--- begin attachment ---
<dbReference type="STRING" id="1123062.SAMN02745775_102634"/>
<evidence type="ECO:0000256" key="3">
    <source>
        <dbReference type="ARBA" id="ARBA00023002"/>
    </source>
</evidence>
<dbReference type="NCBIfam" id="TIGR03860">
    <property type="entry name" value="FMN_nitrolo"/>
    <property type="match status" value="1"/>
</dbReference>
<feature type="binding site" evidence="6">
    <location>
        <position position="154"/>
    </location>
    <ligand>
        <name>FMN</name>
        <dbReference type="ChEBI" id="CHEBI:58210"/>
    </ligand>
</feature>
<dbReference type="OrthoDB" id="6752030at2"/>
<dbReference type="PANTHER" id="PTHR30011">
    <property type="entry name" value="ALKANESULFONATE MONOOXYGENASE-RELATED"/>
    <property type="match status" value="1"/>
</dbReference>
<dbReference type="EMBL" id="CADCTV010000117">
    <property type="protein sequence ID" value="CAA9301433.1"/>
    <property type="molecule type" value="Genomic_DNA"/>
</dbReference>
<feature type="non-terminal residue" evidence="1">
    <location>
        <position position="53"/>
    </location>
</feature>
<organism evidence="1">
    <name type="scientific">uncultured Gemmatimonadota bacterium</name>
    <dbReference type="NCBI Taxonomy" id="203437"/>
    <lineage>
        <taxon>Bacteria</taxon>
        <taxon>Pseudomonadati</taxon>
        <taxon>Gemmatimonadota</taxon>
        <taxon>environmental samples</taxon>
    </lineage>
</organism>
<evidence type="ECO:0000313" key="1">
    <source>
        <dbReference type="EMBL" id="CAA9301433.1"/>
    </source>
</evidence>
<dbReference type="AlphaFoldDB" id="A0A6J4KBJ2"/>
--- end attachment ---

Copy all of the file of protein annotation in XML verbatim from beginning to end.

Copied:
<dbReference type="STRING" id="1123062.SAMN02745775_102634"/>
<evidence type="ECO:0000256" key="3">
    <source>
        <dbReference type="ARBA" id="ARBA00023002"/>
    </source>
</evidence>
<dbReference type="NCBIfam" id="TIGR03860">
    <property type="entry name" value="FMN_nitrolo"/>
    <property type="match status" value="1"/>
</dbReference>
<feature type="binding site" evidence="6">
    <location>
        <position position="154"/>
    </location>
    <ligand>
        <name>FMN</name>
        <dbReference type="ChEBI" id="CHEBI:58210"/>
    </ligand>
</feature>
<dbReference type="OrthoDB" id="6752030at2"/>
<dbReference type="PANTHER" id="PTHR30011">
    <property type="entry name" value="ALKANESULFONATE MONOOXYGENASE-RELATED"/>
    <property type="match status" value="1"/>
</dbReference>
<dbReference type="EMBL" id="CADCTV010000117">
    <property type="protein sequence ID" value="CAA9301433.1"/>
    <property type="molecule type" value="Genomic_DNA"/>
</dbReference>
<feature type="non-terminal residue" evidence="1">
    <location>
        <position position="53"/>
    </location>
</feature>
<organism evidence="1">
    <name type="scientific">uncultured Gemmatimonadota bacterium</name>
    <dbReference type="NCBI Taxonomy" id="203437"/>
    <lineage>
        <taxon>Bacteria</taxon>
        <taxon>Pseudomonadati</taxon>
        <taxon>Gemmatimonadota</taxon>
        <taxon>environmental samples</taxon>
    </lineage>
</organism>
<evidence type="ECO:0000313" key="1">
    <source>
        <dbReference type="EMBL" id="CAA9301433.1"/>
    </source>
</evidence>
<dbReference type="AlphaFoldDB" id="A0A6J4KBJ2"/>